SARF046: Socio-economic assessment of potential impacts of new and amended legislation on the cultivation of fish and shellfish species of current commercial importance

Start Date: 8/02/2008
End Date: 8/12/2008
Main Contractor(s): Hambrey Consulting
Other Sponsor(s):  


1. To assess the degree to which commercial aquaculture is currently constrained, in terms of location, management or both, by existing legislation and designation; and to assess the probable social and economic effects of any such constraints

2. To gain an informed insight into the scope and nature of any spatial or management restrictions on commercial aquaculture likely to arise in future, under existing or new legislation

3. To gain an informed insight into the likely development of commercial aquaculture over the next 10 years, in the absence of any change to the regulatory status quo - in terms of type, location, production, income and employment

4. To generate a set of alternative scenarios which take account of likely future trends in aquaculture development; likely changes in the regulatory environment; and likely responses of the industry.

5. To assess the social and economic characteristics of each scenario generated under 4, and compare with the base scenarios generated under 3, to gain an overall assessment of likely impact.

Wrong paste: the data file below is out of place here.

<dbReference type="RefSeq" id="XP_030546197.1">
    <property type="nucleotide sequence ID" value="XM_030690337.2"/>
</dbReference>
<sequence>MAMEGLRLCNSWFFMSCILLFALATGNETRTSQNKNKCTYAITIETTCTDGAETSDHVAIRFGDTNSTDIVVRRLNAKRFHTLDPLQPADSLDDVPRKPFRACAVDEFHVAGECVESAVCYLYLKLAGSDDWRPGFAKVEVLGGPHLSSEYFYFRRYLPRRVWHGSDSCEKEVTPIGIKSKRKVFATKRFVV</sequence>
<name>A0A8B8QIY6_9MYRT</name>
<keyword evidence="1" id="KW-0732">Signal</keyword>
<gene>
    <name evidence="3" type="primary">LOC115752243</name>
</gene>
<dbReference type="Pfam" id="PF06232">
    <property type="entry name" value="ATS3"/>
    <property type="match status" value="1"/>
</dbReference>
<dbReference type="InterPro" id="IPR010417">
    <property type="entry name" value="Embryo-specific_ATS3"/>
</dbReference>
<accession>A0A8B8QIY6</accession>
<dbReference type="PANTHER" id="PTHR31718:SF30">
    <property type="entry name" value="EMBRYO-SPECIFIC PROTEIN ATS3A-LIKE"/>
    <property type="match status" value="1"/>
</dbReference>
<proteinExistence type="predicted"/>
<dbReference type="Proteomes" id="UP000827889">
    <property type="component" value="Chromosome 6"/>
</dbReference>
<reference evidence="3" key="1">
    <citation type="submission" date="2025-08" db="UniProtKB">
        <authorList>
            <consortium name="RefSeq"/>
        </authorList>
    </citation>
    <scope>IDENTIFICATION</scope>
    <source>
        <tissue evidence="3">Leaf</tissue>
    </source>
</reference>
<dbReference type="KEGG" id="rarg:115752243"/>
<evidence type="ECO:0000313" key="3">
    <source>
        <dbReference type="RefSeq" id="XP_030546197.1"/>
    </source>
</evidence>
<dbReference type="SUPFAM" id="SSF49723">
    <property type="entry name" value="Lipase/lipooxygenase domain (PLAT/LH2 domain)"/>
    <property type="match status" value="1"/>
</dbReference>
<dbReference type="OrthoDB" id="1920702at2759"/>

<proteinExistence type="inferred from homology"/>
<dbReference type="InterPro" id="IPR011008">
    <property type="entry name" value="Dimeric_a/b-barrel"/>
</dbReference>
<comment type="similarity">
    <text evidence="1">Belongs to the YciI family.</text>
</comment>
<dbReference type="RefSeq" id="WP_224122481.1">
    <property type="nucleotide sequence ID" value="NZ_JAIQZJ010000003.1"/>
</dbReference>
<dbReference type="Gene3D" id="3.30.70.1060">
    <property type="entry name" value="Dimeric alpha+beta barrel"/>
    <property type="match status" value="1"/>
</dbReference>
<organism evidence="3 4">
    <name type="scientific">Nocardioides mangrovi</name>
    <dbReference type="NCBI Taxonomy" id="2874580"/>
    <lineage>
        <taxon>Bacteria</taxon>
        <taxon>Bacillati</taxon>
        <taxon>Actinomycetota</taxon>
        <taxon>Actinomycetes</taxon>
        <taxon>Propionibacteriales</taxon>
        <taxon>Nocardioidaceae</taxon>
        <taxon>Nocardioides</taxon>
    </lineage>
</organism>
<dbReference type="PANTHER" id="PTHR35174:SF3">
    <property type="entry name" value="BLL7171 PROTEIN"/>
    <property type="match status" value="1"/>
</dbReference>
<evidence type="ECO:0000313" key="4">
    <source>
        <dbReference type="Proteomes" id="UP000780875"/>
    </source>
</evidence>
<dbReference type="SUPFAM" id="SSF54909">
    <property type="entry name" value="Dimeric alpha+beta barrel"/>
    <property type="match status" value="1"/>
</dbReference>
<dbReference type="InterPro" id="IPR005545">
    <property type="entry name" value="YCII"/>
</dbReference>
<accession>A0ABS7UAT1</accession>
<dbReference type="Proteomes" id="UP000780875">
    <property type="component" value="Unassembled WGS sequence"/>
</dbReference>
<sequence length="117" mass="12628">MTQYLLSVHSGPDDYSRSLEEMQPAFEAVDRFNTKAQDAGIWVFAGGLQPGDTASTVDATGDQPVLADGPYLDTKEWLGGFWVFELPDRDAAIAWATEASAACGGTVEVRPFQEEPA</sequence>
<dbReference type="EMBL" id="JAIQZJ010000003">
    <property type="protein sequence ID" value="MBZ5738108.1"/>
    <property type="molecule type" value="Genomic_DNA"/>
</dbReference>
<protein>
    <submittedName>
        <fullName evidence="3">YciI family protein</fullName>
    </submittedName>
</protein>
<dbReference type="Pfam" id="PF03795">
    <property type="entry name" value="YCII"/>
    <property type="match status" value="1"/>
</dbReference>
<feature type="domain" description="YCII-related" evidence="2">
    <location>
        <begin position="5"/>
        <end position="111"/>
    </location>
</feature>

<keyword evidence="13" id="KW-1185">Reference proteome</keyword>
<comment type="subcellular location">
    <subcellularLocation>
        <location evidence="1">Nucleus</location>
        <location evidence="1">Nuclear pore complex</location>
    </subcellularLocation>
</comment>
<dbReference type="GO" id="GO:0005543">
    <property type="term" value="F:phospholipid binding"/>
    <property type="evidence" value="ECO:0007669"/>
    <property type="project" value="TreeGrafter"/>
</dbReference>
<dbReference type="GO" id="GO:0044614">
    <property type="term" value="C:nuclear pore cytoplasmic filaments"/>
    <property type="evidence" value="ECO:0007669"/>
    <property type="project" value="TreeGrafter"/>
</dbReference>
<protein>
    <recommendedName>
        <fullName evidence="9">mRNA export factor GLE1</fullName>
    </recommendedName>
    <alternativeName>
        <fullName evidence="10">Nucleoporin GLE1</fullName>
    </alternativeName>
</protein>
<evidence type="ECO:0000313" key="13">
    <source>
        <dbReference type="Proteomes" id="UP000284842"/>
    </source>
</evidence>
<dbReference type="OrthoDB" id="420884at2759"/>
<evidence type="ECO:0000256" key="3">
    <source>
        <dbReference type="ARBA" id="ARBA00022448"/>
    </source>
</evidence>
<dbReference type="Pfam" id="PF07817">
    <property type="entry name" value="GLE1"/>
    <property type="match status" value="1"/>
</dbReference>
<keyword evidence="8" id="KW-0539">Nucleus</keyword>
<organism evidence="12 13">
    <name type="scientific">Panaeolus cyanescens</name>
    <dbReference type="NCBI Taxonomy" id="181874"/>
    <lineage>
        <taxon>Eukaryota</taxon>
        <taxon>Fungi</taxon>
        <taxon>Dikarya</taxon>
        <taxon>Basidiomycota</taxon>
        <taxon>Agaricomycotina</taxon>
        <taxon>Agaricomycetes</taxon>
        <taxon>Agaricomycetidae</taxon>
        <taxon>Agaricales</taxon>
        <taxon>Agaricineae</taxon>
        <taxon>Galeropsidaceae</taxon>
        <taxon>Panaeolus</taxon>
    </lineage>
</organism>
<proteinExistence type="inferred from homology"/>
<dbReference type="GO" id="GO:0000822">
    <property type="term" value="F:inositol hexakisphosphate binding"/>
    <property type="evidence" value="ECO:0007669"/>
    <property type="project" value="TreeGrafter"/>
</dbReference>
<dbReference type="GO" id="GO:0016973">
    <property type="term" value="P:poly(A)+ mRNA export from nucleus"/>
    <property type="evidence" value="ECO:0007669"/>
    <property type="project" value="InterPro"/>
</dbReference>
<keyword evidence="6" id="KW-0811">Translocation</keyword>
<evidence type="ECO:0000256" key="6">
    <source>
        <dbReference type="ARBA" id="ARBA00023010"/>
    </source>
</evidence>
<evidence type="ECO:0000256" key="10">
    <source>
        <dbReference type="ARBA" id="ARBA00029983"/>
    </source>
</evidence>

6. To identify areas of possible negative/positive impact that might be mitigated/promoted through guidance/protocols for the implementation of existing legislation, or through the design of future legislation.


The objective of the research is to: " assess the socio-economic impact on commercial aquaculture of new, amended, and anticipated legislation relating to the planning and management of the marine environment. Socio-economic impact is taken to mean impact on: " Profitability; competitive and comparative advantage " Employment (direct and indirect) " Income (direct and indirect) " Viability, and social and cultural vibrancy of communities The research will examine the effects in these terms of further implementation of existing legislation, any new legislation, and the possible designation of further marine protected areas (MPAs), or "nationally important marine areas" in order to meet obligations under, for example, the OSPAR convention. The research will be based on desk based literature review, interviews with key informants in the industry and government/regulatory agencies, scenario development through research and workshop processes, and economic modelling. The research will be of significant value to the aquaculture industry itself, allowing it to take a more informed role in discussions about the implications of emerging alternative strategies for marine planning and management. It will also be invaluable to those promoting, refining, developing and implementing any new legislation.